In the past six months, people have been killed at a synagogue in Pittsburgh; at a mosque in Christchurch, NZ; at multiple churches in Sri Lanka on Easter Sunday; and yesterday, on the last day of Passover, at the Chabad of Poway Synagogue in Poway, California.  In the same period, we have seen or heard about three churches burned in Opelousas, LA.  In France, multiple Catholic churches have been defaced or burned, not to mention the fire at Notre Dame Cathedral, which may or may not have been arson.
Slowly but surely, Christianity is being driven out of the Middle East, from Egypt, Iraq, and Syria.  On the whole, things are pretty good for people of faith in this country, but around the world, it’s the first century all over again.
We are far from being a religious society these days, and many of us question what it means to be a Christian (or a person in any faith tradition) in a secular world.  Around here, what does it mean to belong to a church, to this one in particular or to any church, to any place of worship?  What does it mean to say, ‘my life belongs to God’ when there are people out there who want to end it for that very reason?
Would we be as courageous as Peter and the apostles, when they answered the council by saying, “We must obey God rather than any human authority?”  This was after they had been arrested and told to stop their teaching and healing in the Temple.  They kept it up because that’s what you do when you live according to God’s ways.
If we back up to the beginning of chapter five in Acts, we see that the apostles, after doing their work in the Temple, suffered for Jesus by getting arrested and thrown in jail.  But after a miraculous jail break engineered by an angel of the Lord, they went right back out there to continue proclaiming Jesus.  There is no further mention of the angel or the mysterious escape.  Maybe Luke is saying that miracles are part of every-day life.  Maybe good things happen when we are steadfast in the face of persecution.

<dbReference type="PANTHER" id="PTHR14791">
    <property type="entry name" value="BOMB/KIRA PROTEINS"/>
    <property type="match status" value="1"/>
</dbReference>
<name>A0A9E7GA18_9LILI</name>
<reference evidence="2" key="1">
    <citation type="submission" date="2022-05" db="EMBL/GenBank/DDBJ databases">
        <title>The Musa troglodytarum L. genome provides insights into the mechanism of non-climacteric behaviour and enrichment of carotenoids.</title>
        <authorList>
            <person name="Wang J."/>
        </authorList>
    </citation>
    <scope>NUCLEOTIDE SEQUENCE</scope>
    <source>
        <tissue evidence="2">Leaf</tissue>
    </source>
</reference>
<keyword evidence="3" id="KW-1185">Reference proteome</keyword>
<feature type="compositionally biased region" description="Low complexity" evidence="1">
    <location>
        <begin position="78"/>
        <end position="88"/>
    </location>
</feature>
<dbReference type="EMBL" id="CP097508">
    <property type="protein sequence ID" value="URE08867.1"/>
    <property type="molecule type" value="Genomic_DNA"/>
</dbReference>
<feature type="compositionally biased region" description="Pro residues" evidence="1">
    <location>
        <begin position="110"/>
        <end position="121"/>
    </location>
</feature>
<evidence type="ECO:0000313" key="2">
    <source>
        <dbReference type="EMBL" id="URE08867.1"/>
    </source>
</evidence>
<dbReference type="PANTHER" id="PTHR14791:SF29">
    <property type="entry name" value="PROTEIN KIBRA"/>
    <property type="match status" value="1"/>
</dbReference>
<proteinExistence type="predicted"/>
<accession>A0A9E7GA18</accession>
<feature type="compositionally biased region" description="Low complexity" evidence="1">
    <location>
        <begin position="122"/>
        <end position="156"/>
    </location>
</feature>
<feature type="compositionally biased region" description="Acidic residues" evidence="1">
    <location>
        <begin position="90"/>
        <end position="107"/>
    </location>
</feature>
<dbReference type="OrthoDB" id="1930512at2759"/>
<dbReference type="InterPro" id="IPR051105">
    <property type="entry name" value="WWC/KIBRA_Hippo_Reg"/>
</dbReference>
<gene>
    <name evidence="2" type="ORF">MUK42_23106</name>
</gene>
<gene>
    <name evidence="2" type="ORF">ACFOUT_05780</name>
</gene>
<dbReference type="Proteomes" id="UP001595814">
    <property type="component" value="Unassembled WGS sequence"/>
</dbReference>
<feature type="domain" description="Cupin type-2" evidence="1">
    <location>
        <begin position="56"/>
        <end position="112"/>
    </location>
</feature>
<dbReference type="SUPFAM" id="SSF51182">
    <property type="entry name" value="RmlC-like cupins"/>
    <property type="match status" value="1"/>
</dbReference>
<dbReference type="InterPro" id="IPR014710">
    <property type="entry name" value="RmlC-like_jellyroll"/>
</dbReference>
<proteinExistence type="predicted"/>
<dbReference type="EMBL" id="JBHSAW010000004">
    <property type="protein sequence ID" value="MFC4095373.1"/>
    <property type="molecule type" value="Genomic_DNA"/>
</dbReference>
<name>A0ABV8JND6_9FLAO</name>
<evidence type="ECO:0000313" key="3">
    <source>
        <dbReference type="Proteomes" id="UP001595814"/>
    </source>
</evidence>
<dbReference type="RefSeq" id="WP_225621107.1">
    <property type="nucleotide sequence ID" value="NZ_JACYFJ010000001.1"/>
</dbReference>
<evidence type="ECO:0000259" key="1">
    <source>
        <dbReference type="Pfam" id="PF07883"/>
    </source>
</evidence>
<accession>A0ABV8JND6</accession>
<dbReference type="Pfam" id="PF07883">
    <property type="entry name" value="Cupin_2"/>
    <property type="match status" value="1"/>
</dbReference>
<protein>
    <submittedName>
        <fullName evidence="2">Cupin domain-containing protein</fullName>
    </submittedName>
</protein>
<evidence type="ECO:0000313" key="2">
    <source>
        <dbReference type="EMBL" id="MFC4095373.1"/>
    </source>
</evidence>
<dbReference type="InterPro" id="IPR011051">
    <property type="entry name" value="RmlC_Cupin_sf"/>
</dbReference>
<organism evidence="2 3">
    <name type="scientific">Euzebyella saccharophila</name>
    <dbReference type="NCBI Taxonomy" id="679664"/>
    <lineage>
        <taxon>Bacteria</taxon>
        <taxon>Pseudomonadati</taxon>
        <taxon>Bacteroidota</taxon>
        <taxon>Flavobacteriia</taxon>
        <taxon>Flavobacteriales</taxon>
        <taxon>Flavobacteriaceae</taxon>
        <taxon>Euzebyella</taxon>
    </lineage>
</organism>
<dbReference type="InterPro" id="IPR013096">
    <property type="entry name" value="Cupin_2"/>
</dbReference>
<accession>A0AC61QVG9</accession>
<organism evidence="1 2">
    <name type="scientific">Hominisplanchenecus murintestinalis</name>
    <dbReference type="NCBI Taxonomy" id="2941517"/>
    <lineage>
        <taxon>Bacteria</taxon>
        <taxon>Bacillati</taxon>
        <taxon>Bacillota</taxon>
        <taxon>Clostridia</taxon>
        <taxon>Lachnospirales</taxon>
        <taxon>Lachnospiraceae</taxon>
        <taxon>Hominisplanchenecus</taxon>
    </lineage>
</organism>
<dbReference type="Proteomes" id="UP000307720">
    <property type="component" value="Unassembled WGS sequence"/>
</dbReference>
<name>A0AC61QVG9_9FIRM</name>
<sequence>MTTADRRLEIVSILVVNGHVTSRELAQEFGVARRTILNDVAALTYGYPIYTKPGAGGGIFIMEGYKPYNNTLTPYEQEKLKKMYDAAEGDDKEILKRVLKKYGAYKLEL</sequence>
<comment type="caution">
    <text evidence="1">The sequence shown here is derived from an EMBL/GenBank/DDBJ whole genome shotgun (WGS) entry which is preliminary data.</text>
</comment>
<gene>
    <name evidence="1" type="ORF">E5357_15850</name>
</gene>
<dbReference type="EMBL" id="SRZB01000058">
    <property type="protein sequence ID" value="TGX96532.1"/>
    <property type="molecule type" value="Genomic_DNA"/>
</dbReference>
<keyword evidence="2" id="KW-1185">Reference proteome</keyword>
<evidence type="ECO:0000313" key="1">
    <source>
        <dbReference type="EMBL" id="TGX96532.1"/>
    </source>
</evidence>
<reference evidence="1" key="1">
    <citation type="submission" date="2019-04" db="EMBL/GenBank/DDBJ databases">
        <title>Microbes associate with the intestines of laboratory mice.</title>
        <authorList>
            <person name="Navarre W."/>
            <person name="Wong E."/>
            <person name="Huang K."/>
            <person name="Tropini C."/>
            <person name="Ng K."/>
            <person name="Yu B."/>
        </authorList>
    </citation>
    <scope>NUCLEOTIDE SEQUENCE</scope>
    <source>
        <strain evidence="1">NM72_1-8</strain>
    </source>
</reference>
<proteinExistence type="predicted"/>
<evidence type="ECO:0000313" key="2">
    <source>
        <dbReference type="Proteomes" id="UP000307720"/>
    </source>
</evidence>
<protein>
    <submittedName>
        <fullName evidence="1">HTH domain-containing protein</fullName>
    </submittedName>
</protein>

Sometimes, obeying God rather than human authority can put people at needless risk, for example, missionaries evangelizing in a place where religious activity has been declared illegal.  It may be that standing in solidarity with those who ‘suffer dishonor for the sake of the name (Acts 5:41)’ is a better way to obey God rather than human authority.  Maybe it’s better to choose a cause and fight for it in ways that cause no harm to those for whom you fight.
In this Easter season, we proclaim Christ has risen, and that Jesus is out among us.  In Revelation, John tells us that Jesus loves us and has freed us from our sins and made us to be a kingdom of priests serving God.  Come what may, John is confident that all will be well.
Knowing all that, how do we embody Easter?  How will we, as a church, reflect God’s presence in our lives and in the community?  How will we go about our Father’s business, as one church organist once put it?  Whatever it is, we are called to do it boldly, guided by the Holy Spirit.
Blessed are those who hear the words of the prophecy and who keep what is written in it; for the time is now.

Monday, February 11, 2019

Book Review: 'The wise frame their stories with care'

Robertson, Anne. New Vision for an Old Story: Why the Bible Might Not Be the Book You Think It Is. William B. Eerdmans Publishing, 2018. xii + 158 pp. Softcover.

 If you are someone who likes to talk about God, the Rev. Anne Robertson would be a good person to seek out.  Robertson, the executive director of the Massachusetts Bible Society and the author of three books about God as well as the popular Bible study series, Exploring the Bible: The Dickinson Series, now adds to this a book about how we read the Bible.
The phrase ‘Reading the Bible’ can be a showstopper for those who have never entered into a relationship with it.  Some people try reading the Bible from Genesis to Revelation, which usually starts out well because Genesis is full of great stories.  But then you get to Leviticus and there your relationship with God’s Word will end.
In our churches, we typically hear snippets of the Gospels paired with a psalm or other reading from Hebrew Scripture, or from one of Paul’s letters.  Unless your pastor provides it, these few verses seldom reveal any context, making it difficult to get the big picture.  We really need a broader view, if not the whole canvas, in order to gain an understanding about what it is we are hearing.  Reading provides that context, because we can start at Point A and go as far as we want to.  That works well until we can no longer see the forest for the trees.  Hopefully, my metaphors have not been too mixed, but you get the idea: we need a strategy if we’re going to make sense of the Bible.
This is where Robertson comes in.  A gifted writer, she somehow simplifies complex topics – God, the Bible! – even as she opens them up and expands them, leaving us to wonder why we didn’t think of that in the first place.